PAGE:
The Freelander heads to Eastnor for a real test of its off-road ability
Volvo V40 D2 Cross Country review (2013 onwards)
Model: Volvo V40 D2 Cross Country
Bodystyle: five-door hatch
Engine: 1.6D turbodiesel
Transmission: six-speed manual
Date of test: August 2013
What is it?
We tried the Volvo V40 for the first time and we liked it. The upmarket hatchback felt like a return to form for the off-beat, safety obsessed Swedes. Better than that, it felt like a car you genuinely could choose ahead of the German competition - not while drunk or locked in a 100 degree IKEA sauna by your local Volvo dealer, on merit.
Volvo has a winner on its hands in the shape of the V40 but is it now starting to push its luck? Here we’re examining the V40 Cross Country and if we didn’t know better we’d think it looked like a classic soft-roader makeover - high on macho body cladding, low on off-road ability. We took delivery of the entry-level D2 diesel version and went in search of the truth.
Where does it fit?
For £1,000 above the price of a standard Volvo V40, customers can opt for the Volvo V40 Cross Country. Unless you go to the top of the range and pick the hot T5 version with its 254hp 5-cylinder engine, the Cross Country won’t have all-wheel-drive. What it will have is 40mm of extra ride height and a well-judged styling job consisting of chunkier bumpers, silver roof rails and side sills. All things considered, it looks pretty good.
Volvo is hoping that its modifications to the V40 can give it a rival to the likes of Nissan’s Qashqai and Skoda’s Yeti, or even Audi’s Q3 and BMW’s X1, on the cheap. That’s largely what it does.
There’s no shame in the lack of 4x4 mechanicals with buyers in this class increasingly shunning all-wheel-drive traction in favour of front-wheel-drive price and economy savings. That being the case, the D2 diesel V40 Cross Country should be well in tune with the market, offering 74mpg combined cycle economy for under £23,000.
Is it for you?
There’s no extra travel in the raised suspension
So you don’t get any actual increase in off-road prowess with the V40 Cross Country but that needn’t harm its chances. There are plenty of compact SUVs and crossovers that never turn a wheel in the rough-stuff; it’s all about the look and, at a push, the elevated driving position. If you’re a fan of the off-roader image but aren’t bothered about actually living up to it, this beefed-up V40 might be ideal.
What does it do well?
As you’d imagine, the V40 Cross Country offers up very similar road manners to the standard car. There’s no extra travel in the raised suspension, helping the CC corner with similar composure and ride comfortably too, the V40 flowing easily over good surfaces and only getting jingly when the road roughens up.
There’s a lot to like about Volvo’s 1.6D diesel, the one fitted to this 115hp D2 model. Its strengths lie more in the fuel economy department than the performance one but you don’t find yourself longing for more shove or frantically grabbing for a lower gear. It’s more than adequate in most situations and keeps the noise down too - once it's warmed up. Safety provision is excellent but what else would you expect from Volvo?
What doesn’t it do well?
The slightly higher centre of gravity on the V40 Cross Country produces more body roll in corners despite the inclusion of chunkier anti-roll bars and the suspension seems to make more noise over bigger bumps than the standard car. We’re talking about slight differences though.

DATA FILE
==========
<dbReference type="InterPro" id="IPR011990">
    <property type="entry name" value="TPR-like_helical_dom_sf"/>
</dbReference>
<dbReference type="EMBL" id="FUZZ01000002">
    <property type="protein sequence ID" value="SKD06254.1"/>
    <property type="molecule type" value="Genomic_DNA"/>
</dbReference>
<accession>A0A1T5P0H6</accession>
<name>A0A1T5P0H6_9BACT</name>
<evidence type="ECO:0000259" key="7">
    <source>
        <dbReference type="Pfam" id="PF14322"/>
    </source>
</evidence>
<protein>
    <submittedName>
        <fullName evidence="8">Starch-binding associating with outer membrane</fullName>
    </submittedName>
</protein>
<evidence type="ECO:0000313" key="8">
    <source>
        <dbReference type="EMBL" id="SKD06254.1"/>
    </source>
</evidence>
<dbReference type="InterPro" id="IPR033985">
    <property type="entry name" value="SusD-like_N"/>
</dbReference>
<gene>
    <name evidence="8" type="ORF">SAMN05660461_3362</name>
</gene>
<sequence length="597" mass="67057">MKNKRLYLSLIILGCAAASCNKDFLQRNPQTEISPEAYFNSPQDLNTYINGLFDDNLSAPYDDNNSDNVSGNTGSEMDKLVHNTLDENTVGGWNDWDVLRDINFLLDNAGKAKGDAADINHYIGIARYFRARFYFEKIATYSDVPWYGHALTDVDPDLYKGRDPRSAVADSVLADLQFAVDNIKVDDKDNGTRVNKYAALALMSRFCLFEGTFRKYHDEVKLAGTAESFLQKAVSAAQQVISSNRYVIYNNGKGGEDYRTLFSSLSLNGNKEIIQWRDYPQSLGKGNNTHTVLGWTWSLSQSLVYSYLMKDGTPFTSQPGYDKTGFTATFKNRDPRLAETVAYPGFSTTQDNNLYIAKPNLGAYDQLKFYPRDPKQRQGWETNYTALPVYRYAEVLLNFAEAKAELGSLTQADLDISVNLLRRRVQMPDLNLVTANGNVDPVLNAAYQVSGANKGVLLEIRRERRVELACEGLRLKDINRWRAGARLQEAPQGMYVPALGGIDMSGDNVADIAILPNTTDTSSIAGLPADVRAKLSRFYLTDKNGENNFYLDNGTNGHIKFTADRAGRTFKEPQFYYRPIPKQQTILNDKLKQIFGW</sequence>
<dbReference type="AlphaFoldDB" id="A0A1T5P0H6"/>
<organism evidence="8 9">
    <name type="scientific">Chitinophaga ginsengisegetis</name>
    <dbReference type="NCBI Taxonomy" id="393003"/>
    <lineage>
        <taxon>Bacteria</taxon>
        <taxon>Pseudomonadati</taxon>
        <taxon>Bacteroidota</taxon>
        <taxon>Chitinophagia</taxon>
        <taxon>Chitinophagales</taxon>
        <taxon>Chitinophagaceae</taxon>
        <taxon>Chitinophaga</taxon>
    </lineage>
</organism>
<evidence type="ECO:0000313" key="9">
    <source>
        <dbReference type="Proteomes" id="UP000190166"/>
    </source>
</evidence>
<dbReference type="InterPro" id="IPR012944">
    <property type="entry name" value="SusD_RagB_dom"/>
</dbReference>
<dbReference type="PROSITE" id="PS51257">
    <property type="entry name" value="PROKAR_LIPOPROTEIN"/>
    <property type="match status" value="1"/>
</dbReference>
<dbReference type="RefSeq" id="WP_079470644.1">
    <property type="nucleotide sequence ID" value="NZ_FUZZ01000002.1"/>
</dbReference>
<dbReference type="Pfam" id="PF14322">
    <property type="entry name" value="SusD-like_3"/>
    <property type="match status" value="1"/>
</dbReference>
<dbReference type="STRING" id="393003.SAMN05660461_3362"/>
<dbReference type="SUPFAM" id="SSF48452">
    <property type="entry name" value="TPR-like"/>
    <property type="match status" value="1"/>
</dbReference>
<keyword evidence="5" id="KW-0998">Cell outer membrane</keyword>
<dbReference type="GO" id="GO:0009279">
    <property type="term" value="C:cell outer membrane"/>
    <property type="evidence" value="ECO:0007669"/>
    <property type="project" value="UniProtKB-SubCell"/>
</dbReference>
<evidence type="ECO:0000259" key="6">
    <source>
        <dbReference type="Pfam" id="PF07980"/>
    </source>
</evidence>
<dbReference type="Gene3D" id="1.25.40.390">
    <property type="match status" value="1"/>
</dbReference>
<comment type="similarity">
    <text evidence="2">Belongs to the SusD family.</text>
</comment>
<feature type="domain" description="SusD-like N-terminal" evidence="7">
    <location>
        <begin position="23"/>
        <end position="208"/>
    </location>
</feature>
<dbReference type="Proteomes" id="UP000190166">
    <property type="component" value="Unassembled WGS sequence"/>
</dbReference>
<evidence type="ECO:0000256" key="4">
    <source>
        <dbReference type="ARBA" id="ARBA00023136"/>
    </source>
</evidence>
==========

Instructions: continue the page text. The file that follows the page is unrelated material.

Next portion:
Other than that, the issues we have with the CC are those of the wider V40 range. The manual gearbox could be slicker in its action, thick C-pillars hamper rear visibility when parking and the boot opening is narrow.
What's it like to live with?
The extra ride height on the V40 Cross Country makes the car fractionally easier to get into and gives a slightly taller driving position but the general feel is very much that of a standard hatchback rather than a crossover 4x4.
Volvo’s interiors are distinctive and well assembled
Volvo’s interiors are distinctive and well assembled these days with the V40’s wide, comfortable seats worthy of special praise. The minor controls take some working out, particularly the cluster of buttons at the heart of the centre console, but the instruments and the graphics on the infotainment screen are both clear and attractive.
Buyers wondering if a car of the V40 Cross Country’s size can work as family transport should be impressed by the generous rear legroom, although headroom is tighter and the rising window line restricts light somewhat. Out at the back the 335-litre boot isn’t huge and the narrow tailgate makes loading large items tricky. At least the neat split-folding rear seat adds some extra practicality.
How green is it?
The 74mpg fuel economy and 99g/km emissions will be a major draw for the V40 Cross Country. The figures are slightly down on the 78mpg and 94g/km of the standard D2 but with emissions still under the 100g/km barrier that shouldn’t be a major concern.
Would we buy it?
The basic appeal of the V40 Cross Country is the same as that of the standard V40. The slightly taller driving position and beefed-up looks are all well and good but it’s the essential style and comfort of the V40, along with its top class safety provision and the economy of the D2 engine, that will really stand out.
That being the case, is the Cross Country add-on worth another £1,000 over the price of the ordinary hatchback? That’s the burning question and while we’d probably keep our money in our pockets, fans of the crossover look will see it as money well spent.
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